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Friday, April 20, 2012

A Tribute to the Perfect Reader

When authors send their books out into the world, we leave them to fend for themselves. True, there will hopefully be some reviews. But these a strange beasts, often driven by an agenda and not necessarily based on a close reading of the book in question. What authors can rarely do is sit down beside one of their readers while she consumes their work thoroughly and attentively. This is especially the case for me since none of my family have been particularly interested in what I write about.

But I have been lucky enough on one occasion to silently follow a reader through my book. She was called Janet. Stuck in hospital at the beginning of last year, she brought a pile of books and wrote about what she thought of them each day on Librarything. For those that don't know, this is something like Facebook for bibliophiles.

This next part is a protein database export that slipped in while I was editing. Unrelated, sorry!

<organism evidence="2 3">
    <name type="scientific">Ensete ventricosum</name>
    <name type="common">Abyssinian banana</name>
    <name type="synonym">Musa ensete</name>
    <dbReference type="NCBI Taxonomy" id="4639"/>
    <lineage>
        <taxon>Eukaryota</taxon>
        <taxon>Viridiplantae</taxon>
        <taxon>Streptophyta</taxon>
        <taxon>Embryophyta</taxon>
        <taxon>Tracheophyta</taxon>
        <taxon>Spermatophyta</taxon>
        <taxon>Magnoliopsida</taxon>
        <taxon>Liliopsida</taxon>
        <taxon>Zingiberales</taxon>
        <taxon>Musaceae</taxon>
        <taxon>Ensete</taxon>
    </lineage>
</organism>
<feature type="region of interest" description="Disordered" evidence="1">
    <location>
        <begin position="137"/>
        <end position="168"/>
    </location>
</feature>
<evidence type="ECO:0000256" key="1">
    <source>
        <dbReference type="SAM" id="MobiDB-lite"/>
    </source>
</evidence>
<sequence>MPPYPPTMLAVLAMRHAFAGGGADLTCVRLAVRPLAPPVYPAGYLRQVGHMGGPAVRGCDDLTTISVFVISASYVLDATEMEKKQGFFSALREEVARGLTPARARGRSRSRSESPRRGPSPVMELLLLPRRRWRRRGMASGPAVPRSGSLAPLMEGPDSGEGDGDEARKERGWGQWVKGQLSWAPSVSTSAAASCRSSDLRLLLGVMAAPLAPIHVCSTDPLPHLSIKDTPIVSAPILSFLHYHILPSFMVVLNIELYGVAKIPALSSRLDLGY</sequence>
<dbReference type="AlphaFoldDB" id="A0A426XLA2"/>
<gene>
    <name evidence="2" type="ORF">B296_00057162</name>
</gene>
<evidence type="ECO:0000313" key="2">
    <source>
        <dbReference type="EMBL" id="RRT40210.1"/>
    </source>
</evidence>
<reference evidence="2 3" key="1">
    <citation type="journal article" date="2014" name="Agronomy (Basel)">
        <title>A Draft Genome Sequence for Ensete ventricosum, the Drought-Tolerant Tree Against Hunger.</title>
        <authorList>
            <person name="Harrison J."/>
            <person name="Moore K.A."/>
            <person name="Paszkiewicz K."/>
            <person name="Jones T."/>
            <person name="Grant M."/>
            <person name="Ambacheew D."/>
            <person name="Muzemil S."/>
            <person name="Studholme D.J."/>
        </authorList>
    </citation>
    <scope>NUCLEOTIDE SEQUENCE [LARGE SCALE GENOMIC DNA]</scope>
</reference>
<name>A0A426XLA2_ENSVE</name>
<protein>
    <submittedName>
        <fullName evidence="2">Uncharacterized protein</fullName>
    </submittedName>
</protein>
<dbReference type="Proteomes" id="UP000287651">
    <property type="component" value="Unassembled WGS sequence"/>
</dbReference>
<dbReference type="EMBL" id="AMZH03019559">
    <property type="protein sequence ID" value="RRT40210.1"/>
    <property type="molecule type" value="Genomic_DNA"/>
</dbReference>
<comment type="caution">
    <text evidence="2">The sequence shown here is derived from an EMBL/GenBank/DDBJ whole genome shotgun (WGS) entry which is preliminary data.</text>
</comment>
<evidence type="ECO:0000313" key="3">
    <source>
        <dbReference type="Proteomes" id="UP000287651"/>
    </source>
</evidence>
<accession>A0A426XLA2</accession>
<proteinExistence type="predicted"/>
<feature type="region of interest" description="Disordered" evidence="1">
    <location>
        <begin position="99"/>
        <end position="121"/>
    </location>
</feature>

A Google Alert let me know that Janet was working her way through God's Philosophers so I dropped by to eavesdrop. You can read her thoughts here. It is fascinating to follow her through the book and also very instructive for me to see where I had failed to explain something as well as I would like or had come across of defensive. I am very grateful to Janet for giving me an unparalleled insight into what it felt like for an intelligent layperson to read my book. I dropped her an email to say thank you.

At the start of this year, another Google Alert warned me that I was being talked about on Librarything again. This time, there was very sad news. It turned out that Janet had been in hospital for treatment for leukaemia and it had claimed her life in January. A group of her friends online had decided to engage in a group-read of God's Philosophers in her memory. Their discussion was also very instructive for me, and I have let it run its course before mentioning anything here. But I did want to say thank you to Janet. May she rest in peace.